The benefits of gardening with your child:
The conversations you have and new words you introduce will support your child’s language and communication skills.
- Your child will begin to learn about life cycles and where food comes from.
- Your child will develop a sense of responsibility as they care for their plants.
- Digging, filling pots and handling seeds or seedlings will support muscle development and coordination.
- Being outdoors and/or around green plants has a positive impact on mental health.
- You will be supporting your child to develop a love of nature.
What could you plant?
- Quick sprouting seeds can be a good place to start so that children don't have to wait long to see their plants grow. For example, cress, salad leaves, or sunflowers.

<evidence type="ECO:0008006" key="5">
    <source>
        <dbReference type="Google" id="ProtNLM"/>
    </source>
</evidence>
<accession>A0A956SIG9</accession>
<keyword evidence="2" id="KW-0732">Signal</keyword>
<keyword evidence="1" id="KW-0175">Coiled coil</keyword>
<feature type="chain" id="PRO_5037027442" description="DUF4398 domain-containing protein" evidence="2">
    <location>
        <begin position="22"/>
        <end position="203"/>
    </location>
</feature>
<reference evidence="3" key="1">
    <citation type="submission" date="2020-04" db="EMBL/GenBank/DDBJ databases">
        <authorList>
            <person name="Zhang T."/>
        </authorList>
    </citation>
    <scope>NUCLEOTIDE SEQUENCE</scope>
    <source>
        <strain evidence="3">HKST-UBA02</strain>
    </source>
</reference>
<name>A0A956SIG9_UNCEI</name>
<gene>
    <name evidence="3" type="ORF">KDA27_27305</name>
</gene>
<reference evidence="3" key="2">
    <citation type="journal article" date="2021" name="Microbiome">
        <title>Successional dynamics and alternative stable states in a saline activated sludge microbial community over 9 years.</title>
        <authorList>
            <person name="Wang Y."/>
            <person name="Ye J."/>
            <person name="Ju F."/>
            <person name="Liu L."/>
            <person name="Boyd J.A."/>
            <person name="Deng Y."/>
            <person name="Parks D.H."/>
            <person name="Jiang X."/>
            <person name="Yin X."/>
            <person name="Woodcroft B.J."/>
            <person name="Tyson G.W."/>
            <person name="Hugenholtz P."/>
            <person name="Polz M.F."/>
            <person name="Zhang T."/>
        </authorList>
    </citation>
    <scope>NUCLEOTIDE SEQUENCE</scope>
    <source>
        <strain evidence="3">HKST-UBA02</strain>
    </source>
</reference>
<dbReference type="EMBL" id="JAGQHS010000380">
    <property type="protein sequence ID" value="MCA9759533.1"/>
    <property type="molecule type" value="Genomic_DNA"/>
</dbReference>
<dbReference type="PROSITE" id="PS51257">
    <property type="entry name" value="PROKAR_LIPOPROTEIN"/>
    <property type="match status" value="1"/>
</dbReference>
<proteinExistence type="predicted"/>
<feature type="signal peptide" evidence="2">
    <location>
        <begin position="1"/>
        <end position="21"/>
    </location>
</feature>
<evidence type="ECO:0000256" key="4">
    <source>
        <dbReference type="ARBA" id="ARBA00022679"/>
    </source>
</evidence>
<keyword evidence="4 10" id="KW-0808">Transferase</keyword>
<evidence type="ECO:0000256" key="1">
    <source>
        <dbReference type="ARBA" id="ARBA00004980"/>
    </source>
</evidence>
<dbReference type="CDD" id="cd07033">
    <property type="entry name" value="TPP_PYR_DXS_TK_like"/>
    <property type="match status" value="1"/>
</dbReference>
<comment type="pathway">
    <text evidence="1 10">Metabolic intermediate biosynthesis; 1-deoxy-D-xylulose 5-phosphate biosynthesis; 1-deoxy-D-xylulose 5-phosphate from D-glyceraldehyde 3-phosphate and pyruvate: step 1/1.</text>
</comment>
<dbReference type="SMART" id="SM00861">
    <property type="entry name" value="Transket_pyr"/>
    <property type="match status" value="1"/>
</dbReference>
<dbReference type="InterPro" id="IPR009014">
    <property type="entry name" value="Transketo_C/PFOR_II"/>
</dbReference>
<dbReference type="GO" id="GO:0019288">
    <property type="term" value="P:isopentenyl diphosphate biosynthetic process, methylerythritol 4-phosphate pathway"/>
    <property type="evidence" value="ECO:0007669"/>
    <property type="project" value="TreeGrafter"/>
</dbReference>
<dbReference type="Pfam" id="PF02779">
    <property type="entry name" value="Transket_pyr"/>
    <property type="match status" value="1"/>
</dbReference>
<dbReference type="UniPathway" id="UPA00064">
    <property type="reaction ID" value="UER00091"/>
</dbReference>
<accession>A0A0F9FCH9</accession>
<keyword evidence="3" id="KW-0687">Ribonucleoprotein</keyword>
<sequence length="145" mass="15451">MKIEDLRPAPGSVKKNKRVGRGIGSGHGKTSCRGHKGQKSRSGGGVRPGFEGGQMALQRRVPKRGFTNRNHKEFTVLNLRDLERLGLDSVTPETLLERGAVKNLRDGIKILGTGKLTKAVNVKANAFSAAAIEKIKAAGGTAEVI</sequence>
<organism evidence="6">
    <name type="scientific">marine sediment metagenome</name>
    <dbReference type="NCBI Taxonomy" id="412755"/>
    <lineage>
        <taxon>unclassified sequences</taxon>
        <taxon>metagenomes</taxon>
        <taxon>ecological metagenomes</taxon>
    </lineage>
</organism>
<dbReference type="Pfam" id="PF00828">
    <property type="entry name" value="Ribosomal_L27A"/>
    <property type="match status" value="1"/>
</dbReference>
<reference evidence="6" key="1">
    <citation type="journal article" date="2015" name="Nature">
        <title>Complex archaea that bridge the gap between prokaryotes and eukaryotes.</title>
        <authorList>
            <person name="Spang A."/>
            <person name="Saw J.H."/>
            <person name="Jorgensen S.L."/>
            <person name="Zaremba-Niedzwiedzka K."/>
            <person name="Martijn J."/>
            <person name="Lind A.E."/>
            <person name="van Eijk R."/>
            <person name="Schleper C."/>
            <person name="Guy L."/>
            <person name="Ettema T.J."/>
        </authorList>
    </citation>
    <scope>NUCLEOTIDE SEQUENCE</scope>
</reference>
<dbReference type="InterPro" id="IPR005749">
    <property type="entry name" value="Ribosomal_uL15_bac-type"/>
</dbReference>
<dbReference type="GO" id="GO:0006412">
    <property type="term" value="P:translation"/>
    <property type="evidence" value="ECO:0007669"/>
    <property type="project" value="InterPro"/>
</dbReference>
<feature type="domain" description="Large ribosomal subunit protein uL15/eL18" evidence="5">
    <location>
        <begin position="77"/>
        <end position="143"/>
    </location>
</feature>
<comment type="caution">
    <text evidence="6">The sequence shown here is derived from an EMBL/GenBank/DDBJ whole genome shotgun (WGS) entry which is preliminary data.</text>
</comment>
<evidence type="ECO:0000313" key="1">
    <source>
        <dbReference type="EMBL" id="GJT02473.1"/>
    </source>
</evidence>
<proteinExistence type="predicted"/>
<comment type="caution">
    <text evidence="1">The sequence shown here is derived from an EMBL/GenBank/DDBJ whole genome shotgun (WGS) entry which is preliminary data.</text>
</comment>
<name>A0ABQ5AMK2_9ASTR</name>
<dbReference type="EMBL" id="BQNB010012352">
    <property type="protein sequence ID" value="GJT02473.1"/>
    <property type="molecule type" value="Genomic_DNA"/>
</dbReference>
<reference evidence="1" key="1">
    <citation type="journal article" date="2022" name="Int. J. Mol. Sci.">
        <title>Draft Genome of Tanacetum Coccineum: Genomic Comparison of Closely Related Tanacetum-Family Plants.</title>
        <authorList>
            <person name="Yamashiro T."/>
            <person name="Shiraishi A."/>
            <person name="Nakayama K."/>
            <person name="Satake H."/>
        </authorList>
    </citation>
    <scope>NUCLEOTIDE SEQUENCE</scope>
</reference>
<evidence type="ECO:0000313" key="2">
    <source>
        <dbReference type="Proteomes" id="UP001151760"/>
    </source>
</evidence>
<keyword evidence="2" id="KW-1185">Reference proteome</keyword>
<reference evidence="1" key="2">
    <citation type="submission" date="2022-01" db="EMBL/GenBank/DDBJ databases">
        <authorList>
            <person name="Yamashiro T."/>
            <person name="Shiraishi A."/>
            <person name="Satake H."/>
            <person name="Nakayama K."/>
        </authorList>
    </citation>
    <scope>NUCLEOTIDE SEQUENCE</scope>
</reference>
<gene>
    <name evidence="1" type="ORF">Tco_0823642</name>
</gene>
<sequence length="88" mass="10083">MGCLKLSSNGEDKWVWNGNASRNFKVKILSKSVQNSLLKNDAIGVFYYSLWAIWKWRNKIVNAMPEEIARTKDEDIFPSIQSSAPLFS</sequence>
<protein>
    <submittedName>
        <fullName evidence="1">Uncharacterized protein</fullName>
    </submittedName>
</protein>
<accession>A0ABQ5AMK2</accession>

- Herbs such as basil and mint are also quick to grow and can be grown on a windowsill indoors, outdoors in a pot, or in the ground.
- Vegetables and fruits take longer to grow but will be exciting to harvest and eat! You could try tomatoes, strawberries, peas, potatoes, or carrots.
- Plant summer flowering plants such as pansies from seed or plant bulbs in the autumn and wait for them to grow in the spring.
- Share seeds with a friend or family member, you won’t need a whole packet.
- Recycle plastic food trays and plastic bottles to create mini greenhouses on your windowsill.
- Look for vegetable and flower seedlings for sale at the supermarket in the spring and summer.
- Let your child help as much as possible, they will feel a real sense of pride when their plants begin to grow.
- Talk about the instructions as you read them, this will help your child understand the purpose of reading.
- Make a label together for your plants. Your child can see you writing, and maybe have a go themselves, or make a picture label.
- Your child will love watering their plants, and it’s great for developing their coordination. Use a small bottle or jug if you don’t have a watering can.